In a large pan saute the onions, and garlic in a little oil until soft, on a moderate heat. add the mussels, butter and herbs, then put a lid on the pan and steam until the shells begin to open. Add the wine and put the lid back on until the mussels have fully opened. Finish with cream and cook without the lid for 30 seconds more.

Discard any mussels that do not open.

Tear a chink of bread, serve mussels into large bowls and devour.

Saturday, 21 April 2012

Herb butter (for fish, white meats, sauces and vegetable dishes)

image courtesy of

Another one of the good larder ingredients, this butter provides a wonderful herb element whilst giving a moderate sweetness with the shallot presence. Perfect accompaniment and finishing tool for a variety of sauces, meats, fish, and vegetable dishes.

You will need:

250g salted butter softened
3 tbsp fresh parsley finely chopped
1 tbsp sage finely chopped
1 tbsp rosemary finely chopped
1 tsp tarragon finely chopped
1 crushed clove of garlic,
1 shallot very finely chopped

The doing bit:

In a saucepan add a small amount of oil then add the shallots and garlic and cook gently until soft. Allow to cool.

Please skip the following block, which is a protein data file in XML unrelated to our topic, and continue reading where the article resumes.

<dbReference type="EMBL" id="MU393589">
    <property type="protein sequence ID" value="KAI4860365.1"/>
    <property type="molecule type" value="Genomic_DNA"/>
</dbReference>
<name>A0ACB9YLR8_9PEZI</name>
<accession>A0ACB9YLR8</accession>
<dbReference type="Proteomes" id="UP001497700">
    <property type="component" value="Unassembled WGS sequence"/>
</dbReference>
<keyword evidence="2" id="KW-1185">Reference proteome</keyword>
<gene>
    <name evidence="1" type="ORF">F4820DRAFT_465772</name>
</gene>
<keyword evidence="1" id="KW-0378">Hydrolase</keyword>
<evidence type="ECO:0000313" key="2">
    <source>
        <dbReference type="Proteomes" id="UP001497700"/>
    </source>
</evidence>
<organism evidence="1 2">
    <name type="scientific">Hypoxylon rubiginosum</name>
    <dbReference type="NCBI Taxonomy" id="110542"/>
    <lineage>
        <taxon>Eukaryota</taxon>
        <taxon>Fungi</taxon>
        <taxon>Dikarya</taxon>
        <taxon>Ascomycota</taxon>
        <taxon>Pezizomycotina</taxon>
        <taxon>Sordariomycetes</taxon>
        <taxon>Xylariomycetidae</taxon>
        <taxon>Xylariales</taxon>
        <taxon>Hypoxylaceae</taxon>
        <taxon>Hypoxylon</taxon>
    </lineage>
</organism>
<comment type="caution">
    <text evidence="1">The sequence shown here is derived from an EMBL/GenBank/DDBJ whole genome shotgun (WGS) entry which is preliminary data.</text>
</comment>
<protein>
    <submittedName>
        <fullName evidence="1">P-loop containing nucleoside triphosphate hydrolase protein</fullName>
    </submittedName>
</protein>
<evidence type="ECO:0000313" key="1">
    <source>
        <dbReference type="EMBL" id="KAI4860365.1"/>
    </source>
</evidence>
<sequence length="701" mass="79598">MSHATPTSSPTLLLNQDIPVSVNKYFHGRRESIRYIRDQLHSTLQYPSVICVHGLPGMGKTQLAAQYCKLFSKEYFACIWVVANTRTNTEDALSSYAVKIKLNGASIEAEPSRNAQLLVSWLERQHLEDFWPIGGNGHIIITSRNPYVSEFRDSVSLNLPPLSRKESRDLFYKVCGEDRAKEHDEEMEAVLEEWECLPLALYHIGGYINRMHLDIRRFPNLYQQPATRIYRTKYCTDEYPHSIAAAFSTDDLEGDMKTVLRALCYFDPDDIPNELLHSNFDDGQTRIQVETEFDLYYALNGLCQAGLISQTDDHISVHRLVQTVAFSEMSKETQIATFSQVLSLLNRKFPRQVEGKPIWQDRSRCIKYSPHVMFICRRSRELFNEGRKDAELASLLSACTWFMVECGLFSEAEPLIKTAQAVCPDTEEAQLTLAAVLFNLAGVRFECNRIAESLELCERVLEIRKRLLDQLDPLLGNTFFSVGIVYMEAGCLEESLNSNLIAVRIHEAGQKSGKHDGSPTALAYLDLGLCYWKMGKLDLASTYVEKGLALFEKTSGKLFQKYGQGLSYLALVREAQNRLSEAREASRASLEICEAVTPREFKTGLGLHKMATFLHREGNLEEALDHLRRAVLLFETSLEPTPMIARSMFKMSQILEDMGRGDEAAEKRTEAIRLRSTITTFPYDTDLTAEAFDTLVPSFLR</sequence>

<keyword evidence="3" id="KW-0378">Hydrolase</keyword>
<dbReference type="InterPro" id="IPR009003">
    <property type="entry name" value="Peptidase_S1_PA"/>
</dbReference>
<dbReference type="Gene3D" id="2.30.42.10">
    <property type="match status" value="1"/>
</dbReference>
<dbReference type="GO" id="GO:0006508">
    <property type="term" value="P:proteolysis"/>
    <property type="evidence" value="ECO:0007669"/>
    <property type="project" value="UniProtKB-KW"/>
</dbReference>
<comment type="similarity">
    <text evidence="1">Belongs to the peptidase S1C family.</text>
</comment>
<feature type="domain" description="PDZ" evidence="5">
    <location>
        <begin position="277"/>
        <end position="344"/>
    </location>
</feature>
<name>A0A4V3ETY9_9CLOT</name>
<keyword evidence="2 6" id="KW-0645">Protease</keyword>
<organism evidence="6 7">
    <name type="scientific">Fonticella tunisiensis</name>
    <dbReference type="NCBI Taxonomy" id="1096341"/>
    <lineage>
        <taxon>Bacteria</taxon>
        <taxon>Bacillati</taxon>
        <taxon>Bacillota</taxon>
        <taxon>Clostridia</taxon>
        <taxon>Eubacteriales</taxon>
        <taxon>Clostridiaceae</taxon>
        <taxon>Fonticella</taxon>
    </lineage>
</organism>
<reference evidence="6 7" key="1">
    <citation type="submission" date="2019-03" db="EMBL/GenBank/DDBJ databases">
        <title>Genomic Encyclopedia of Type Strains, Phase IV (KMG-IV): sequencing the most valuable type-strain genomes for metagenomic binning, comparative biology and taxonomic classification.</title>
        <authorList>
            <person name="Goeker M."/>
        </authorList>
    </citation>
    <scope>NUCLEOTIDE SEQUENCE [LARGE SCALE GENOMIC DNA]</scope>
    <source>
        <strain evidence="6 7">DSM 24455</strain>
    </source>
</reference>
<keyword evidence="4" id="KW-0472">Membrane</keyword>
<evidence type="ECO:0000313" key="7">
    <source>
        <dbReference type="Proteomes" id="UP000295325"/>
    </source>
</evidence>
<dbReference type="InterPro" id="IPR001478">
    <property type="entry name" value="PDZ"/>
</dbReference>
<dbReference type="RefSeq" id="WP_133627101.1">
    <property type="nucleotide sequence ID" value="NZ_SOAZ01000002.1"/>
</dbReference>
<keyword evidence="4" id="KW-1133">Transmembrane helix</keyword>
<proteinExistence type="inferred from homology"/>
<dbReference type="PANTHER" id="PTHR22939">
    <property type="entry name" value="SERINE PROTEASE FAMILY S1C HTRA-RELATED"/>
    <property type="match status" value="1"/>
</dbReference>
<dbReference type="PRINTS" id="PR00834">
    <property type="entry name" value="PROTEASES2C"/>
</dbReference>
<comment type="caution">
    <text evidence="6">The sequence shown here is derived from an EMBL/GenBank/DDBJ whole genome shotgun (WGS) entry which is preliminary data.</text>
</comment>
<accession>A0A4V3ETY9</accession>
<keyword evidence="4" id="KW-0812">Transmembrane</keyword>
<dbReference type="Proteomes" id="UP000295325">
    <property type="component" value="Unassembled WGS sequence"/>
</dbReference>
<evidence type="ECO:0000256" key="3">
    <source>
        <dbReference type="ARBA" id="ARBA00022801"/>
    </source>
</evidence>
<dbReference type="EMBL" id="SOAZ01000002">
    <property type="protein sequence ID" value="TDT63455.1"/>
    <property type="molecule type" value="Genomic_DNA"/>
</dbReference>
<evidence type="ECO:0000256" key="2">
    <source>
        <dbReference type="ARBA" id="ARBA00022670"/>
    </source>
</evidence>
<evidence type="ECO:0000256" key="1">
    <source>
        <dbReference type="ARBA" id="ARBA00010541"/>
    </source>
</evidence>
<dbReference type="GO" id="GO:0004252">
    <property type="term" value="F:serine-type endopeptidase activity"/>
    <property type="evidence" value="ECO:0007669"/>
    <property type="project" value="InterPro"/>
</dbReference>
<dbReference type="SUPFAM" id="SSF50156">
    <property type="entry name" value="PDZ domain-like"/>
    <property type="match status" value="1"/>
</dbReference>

Combine all ingredients and mix into uniform paste. Wrap in cling film and form into a sausage shape. Chill until required.

Bara Brith

image courtesy of

Another of my welsh favourites - Barabrith I suppose is more of a cake than a bread, or at least thats what it will lead you to believe when you eat it. This recipe gives rise to both elements and can be presented well as a bread or as something a little sweeter - ideal for elevenses and afternoon tea.

You will need..

12g of Dried yeast (2 tsp)
210ml of lukewarm milk
450g of Bread flour white
75g of Unsalted butter
5g of mixed spice 1 teaspoon heaped
Pinch of salt
50g of Light brown sugar
1 egg beaten
115g of Raisins
115g of Currants
Runney honey to glaze

The doing bit

Activate the yeast by heating the milk  to lukewarm and dissolving the yeast

Rub together the flour and butter

Add mixed spice, salt and light brown sugar

Mix these together

Add the yeast mix and the beaten egg

Make into smooth dough

Add the dried fruit and work the fruit into the dough